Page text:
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Why the Floppy Disk Just Won’t Die

When Mark Necaise recorded his last four floppy disks at a horse race in Mississippi in February, he began to worry.

Necaise goes to horse shows across the state, offering custom embroidery on jackets and vests: “All winners will receive a coat and we will write the ranch or horse name or whatever is on it,” he said.

Five years ago, he paid $18,000 for a second hand machine, made in 2004 by Japanese embroidery equipment expert Tajima. The only way to transfer the designs from his computer to the machine was through a floppy disk.

“We started with eight discs, but four of them stopped working, which made me very nervous,” he said. “I tried reformatting them to get them working properly, but it didn’t work. I worry that I won’t be able to continue my embroidery work.”

Back when Necaise’s Tajima machine was manufactured, floppy disks were still in mass production—and were especially popular in Japan, where they were used for official government formalities until last year. . Although the last major floppy disk manufacturer discontinued them in 2010, the machines that rely on them—from embroidery machines to plastic molds, medical devices to airplanes—continue to exist, relying on them. into a dwindling disk supply that will one day run out.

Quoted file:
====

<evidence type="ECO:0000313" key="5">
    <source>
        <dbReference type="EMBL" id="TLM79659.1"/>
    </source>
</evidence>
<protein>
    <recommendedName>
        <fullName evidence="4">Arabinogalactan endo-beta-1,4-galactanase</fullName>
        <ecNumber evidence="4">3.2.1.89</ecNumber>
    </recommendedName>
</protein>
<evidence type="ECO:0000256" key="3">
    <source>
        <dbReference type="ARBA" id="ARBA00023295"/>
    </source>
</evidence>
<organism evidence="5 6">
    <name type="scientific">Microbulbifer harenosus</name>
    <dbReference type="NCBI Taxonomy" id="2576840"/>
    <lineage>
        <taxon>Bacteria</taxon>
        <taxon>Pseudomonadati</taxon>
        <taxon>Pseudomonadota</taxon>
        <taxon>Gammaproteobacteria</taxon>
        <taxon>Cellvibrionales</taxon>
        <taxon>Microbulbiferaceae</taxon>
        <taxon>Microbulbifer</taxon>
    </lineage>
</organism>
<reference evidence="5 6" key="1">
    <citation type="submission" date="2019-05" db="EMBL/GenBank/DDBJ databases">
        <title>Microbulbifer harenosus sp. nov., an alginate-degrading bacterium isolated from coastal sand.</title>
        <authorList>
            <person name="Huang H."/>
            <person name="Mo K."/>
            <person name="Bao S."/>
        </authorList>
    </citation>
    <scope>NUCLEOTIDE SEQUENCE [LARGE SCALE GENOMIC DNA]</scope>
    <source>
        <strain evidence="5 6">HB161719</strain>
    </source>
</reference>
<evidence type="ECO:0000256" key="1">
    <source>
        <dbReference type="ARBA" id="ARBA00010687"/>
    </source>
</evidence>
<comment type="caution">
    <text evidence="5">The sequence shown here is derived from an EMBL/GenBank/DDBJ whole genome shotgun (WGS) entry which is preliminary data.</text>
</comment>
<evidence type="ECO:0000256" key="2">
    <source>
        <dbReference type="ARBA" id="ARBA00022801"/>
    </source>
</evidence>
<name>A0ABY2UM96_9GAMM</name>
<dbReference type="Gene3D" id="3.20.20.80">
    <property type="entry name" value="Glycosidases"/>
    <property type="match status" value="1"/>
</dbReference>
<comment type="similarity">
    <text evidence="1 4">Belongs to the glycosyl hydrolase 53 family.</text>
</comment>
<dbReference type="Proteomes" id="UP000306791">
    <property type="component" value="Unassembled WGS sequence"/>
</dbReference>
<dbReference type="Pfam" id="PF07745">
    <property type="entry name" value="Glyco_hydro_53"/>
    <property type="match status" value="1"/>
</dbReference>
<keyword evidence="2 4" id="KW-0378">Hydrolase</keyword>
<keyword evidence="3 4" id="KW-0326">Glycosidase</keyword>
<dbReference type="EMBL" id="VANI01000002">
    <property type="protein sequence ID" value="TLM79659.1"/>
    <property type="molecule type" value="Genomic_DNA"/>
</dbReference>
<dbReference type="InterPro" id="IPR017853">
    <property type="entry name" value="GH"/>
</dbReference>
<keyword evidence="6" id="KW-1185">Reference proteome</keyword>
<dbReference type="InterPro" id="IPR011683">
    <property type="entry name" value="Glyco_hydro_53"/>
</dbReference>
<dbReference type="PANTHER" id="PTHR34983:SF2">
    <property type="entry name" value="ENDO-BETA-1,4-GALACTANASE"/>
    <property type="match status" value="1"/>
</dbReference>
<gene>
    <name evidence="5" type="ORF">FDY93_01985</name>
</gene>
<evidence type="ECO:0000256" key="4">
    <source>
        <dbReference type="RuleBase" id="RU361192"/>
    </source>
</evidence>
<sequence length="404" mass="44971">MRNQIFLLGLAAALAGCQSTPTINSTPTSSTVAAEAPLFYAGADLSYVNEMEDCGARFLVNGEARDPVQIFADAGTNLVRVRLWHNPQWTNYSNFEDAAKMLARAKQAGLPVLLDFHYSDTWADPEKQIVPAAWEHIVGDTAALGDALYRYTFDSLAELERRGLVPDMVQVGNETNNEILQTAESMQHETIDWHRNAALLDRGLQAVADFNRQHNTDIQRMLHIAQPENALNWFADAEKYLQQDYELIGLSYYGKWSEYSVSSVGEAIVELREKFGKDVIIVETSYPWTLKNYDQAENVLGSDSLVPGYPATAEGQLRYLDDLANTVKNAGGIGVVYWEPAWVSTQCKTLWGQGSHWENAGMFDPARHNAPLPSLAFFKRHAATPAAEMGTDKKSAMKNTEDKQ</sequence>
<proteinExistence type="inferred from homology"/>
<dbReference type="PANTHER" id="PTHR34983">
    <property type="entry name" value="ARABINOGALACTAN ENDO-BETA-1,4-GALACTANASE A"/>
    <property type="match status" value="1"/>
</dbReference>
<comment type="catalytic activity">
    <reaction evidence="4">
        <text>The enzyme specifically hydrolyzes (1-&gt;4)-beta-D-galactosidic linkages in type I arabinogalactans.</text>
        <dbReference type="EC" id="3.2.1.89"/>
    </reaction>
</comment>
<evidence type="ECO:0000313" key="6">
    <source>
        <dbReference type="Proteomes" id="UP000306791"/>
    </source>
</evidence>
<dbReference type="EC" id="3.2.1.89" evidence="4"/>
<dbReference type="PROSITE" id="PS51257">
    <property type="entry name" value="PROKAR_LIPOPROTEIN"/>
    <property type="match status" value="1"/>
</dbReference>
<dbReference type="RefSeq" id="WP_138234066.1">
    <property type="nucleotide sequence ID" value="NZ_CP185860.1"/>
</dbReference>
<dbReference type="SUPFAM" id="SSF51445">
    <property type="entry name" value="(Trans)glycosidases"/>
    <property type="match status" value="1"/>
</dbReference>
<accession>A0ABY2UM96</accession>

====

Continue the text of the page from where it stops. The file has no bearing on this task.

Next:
“I personally think the floppy disk should die,” said Florian Cramer, a writer and filmmaker who, in 2009, shrunk every Oscar-nominated movie from that year to animated GIFs on two floppy disks. , as a commentary on Hollywood’s crackdown on digital piracy. “Objectively it is a malicious means. It’s basically plastic waste… It’s really something that shouldn’t exist anymore.”

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Most of the companies still using floppy disks are small businesses or narrow profit companies who simply have never upgraded their equipment or found it too expensive.

Davit Niazashvili, maintenance manager at Geosky, a cargo airline based in Tbilisi, Georgia, still uses floppy disks to apply critical updates to two original, 36-year-old 747-200s. delivered to British Airways in 1987: “When an update was released, we needed to download it to two 3.5-inch floppy disks. None of the computers had a built-in floppy drive anymore, so we had to source it outside,” says Niazashvili. “We then brought the disc on board to update the flight management system. The surgery took about an hour.”



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